Imagine getting paid to hack on your open-source project
At the CommunityOne event that preceded this year's JavaOne, Rich Green brought up an argument that the use of open-source model is not compensating its value-creators properly. He called it "a worrisome social artifact", and made the analogy that it's "Robin Hood backwards", as quoted in a blog by Janice J. Heiss:
"We are stealing from
the poor and making other people rich and this seems very bad.
Humans will not do this, nor should they have to. We have to look
closely at working with those who contribute to the open source
but whose contributions generate revenue for Sun and share that
Granted, its not like many many developers can claim poverty -- their day jobs generally pay a lot better than other pursuits -- but many developers want a piece of the wealth that they create when the code they give away is used by others.
But imagine this: what if you had a project with enough value that someone building a project on you were to pay you to add new features? I actually had that happen with a project of mine once, and Joshua Marinacci reports the same thing happening with one of his projects, the very popular and successful Flying Saucer project. When he asked me what he should do with the request, I suggested he put it out to his project's community by way of a mailing list entry or blog entry, which he's done with the blog post Want to get paid to work Flying Saucer?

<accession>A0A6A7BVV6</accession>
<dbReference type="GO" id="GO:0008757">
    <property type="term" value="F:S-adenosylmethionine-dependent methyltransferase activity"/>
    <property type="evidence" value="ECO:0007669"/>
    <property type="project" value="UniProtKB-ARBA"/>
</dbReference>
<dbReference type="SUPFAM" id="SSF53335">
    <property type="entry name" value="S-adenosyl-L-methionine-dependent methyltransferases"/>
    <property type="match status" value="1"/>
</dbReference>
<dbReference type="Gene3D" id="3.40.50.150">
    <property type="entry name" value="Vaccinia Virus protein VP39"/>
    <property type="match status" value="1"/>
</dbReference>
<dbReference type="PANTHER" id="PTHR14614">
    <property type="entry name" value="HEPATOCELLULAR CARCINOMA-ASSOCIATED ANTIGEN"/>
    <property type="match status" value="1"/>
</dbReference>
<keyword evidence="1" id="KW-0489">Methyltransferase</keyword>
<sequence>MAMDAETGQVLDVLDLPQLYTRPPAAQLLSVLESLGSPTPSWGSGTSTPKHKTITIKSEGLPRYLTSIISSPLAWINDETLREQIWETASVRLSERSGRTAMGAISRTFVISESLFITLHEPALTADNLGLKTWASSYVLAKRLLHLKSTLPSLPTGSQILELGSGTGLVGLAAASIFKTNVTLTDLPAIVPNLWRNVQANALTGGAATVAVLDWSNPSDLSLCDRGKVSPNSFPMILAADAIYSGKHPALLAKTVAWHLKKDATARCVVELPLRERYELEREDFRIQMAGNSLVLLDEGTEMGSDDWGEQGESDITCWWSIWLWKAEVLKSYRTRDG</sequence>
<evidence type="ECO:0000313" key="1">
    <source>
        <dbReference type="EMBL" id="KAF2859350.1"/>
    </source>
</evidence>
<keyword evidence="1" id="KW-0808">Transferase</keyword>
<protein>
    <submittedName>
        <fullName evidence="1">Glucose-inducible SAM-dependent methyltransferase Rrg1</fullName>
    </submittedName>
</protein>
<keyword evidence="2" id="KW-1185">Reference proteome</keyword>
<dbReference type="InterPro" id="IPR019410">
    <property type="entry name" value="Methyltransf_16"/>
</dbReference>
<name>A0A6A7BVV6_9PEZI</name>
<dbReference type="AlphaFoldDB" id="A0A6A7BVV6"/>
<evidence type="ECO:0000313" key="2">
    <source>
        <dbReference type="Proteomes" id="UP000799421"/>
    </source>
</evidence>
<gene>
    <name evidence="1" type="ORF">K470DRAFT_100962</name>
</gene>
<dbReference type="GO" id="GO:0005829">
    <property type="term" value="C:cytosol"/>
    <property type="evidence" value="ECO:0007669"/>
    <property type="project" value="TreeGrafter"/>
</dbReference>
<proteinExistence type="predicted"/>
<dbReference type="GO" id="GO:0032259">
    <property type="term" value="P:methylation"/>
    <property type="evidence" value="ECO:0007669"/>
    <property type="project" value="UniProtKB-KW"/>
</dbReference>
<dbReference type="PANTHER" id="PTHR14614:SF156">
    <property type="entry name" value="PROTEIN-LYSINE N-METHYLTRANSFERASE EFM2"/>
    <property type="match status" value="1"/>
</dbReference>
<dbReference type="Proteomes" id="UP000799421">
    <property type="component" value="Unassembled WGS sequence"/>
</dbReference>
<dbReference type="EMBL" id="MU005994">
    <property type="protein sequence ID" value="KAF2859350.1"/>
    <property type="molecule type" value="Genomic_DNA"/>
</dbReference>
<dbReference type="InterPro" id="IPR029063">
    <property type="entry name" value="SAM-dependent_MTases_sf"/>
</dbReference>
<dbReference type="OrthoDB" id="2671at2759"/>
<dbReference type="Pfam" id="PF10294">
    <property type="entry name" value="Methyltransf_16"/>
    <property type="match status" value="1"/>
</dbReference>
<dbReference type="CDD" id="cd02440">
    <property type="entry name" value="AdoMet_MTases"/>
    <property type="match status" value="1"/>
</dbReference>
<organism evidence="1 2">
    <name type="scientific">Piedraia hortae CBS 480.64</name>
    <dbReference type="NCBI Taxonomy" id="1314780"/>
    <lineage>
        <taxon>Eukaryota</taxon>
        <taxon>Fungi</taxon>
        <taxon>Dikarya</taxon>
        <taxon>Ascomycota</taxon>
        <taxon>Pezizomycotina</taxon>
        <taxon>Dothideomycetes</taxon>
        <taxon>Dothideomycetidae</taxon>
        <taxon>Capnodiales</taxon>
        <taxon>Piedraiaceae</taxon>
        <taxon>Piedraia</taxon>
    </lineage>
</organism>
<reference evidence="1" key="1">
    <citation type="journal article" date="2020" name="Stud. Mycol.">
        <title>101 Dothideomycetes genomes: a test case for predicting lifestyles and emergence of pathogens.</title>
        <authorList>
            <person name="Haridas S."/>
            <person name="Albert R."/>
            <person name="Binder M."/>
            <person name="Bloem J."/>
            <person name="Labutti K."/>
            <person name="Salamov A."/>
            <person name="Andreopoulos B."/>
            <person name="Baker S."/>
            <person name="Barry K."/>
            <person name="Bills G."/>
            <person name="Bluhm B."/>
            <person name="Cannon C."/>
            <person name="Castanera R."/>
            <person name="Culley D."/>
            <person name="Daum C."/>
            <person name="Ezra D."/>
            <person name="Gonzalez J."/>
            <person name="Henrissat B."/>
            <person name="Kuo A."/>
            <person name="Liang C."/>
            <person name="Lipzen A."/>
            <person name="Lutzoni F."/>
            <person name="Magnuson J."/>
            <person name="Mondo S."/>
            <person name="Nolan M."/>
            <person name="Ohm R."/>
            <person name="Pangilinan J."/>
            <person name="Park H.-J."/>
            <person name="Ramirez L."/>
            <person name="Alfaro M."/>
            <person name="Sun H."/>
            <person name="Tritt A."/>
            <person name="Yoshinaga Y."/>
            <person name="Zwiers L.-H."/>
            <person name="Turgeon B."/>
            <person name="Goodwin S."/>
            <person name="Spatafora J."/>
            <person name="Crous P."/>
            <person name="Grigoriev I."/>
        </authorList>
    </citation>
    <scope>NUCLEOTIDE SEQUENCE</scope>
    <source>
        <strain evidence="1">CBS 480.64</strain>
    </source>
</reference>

So in this case, there is an offer on the Flying Saucer mailing list to embed Flash SWF files into a PDF document produced by FS. This doesn't mean displaying the Flash file, just embedding using a particular PDF extension so that Acrobat can read it. If you are interested there are more details available on this mailing list thread.
Also in today's Weblogs, Billy